Practice. Expect to practice with your version control system before you go live. This means you need to have a copy of your data. If you are exporting data from CVS to Subversion, it is probably a good idea to keep the import files around for a while in case you have to go back. Version control systems are generally forgiving (that is the whole point over having version control right?), but you can mess things up. For example if you accidentally import several GB of binary files and then delete them, it might cause problems with your backups because that data will still be there.
Training. Make sure everyone gets at least some training on how to use the system. A short list of how to accomplish common tasks can make everyones life a lot easier and may head off problems down the road.
Backups. Your data must be backed up automatically. Just copying a directory doesn’t mean you’ve backed up anything useful. You don’t really know if you’ve got a backup until you test it. When you are setting up your backup you should do a test restore to another machine and then checkout your data to make sure it works. You should probably repeat this every few months depending on how important your data is.
Decide what to keep. You need a clear policy as to what goes into version control and what doesn’t. Some people recommend putting everything under version control. However, I can’t think of a whole lot of reasons to keep a binary iso under version control. Generally you want to put stuff in the repository that might have other versions. Personally, I don’t like keeping binary libraries in Subversion. I have a separate repository for those types of files. I do think it is a good idea to keep your configuration files in the system. It is a real lifesaver to be able to go back to a previous version of a backup script to see why it is failing now, or to see what has changed in httpd.conf that is making Apache act funny.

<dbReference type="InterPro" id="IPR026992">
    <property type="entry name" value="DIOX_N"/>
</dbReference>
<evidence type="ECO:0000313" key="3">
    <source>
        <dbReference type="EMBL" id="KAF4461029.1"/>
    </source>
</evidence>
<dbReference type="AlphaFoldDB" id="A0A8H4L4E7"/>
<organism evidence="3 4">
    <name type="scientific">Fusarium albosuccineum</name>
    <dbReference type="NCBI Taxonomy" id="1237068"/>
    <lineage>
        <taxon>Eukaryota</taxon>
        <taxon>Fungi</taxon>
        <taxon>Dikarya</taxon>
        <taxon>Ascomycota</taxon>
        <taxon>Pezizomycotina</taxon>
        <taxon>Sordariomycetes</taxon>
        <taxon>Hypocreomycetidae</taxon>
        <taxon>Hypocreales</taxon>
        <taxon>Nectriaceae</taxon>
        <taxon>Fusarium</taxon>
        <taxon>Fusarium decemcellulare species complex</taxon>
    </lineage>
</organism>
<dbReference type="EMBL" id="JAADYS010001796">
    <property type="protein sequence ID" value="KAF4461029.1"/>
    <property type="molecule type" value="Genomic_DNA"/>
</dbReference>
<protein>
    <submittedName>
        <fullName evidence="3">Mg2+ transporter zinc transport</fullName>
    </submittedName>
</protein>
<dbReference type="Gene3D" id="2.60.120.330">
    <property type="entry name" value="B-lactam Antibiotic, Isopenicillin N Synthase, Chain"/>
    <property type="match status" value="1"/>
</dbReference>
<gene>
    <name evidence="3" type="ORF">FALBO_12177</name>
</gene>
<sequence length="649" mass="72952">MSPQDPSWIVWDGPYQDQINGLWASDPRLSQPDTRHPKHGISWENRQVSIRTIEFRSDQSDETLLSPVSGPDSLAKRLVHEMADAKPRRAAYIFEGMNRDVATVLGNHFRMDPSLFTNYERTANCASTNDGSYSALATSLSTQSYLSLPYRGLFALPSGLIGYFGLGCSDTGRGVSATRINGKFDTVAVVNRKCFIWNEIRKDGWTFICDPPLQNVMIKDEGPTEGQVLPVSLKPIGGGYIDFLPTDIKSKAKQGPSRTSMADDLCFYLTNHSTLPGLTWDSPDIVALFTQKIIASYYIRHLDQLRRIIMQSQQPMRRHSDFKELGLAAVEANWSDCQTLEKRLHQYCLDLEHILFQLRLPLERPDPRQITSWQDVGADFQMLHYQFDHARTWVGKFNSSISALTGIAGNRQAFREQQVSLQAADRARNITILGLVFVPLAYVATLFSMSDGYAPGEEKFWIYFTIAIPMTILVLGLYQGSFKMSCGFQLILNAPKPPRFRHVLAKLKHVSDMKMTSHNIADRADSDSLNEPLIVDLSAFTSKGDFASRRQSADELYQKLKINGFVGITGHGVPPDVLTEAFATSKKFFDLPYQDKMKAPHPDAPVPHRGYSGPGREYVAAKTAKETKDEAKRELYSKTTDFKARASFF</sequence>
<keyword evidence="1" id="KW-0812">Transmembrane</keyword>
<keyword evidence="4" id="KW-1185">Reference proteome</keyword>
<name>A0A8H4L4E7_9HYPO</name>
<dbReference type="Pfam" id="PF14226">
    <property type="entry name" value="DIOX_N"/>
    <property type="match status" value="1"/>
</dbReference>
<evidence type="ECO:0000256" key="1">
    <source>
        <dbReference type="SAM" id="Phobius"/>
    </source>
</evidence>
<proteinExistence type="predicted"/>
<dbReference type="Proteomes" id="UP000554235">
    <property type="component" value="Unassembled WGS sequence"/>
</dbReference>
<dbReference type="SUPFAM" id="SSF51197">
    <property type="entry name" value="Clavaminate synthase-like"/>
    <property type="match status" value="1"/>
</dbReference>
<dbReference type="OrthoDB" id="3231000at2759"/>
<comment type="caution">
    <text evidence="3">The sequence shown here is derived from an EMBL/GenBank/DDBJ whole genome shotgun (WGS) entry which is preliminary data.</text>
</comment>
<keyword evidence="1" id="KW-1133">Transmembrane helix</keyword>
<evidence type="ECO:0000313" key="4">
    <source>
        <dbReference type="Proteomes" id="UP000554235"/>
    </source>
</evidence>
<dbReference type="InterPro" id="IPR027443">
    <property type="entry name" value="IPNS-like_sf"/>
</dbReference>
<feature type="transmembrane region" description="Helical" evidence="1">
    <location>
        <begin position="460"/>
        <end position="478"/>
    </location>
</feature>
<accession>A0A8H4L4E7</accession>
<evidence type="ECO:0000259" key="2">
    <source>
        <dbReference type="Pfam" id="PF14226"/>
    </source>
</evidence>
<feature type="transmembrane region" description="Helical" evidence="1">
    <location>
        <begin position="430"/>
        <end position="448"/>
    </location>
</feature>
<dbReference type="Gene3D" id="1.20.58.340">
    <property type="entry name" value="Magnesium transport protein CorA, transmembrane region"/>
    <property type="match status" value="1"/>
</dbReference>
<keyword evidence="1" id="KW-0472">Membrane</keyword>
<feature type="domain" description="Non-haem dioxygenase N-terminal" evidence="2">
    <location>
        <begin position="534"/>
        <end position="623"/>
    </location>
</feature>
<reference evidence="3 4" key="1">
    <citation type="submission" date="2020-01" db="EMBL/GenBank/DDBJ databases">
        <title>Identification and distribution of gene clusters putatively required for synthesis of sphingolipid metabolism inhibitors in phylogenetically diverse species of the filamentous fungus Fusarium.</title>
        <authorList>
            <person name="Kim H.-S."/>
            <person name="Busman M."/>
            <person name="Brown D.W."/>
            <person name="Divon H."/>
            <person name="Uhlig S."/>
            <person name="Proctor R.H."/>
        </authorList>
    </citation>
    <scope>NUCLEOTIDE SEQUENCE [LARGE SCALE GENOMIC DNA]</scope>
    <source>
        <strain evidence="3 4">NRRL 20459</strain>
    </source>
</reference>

Remote access. If you want to make your repository accessible over the internet, you should plan for it when you set it up. With Subversion this is easy because you can plug it into Apache 2. Keep in mind that you want to use the same url from inside the network as outside. This is usually just a matter of putting a DNS entry on your internal network that points to your private ip address while the public DNS entry points to your public address.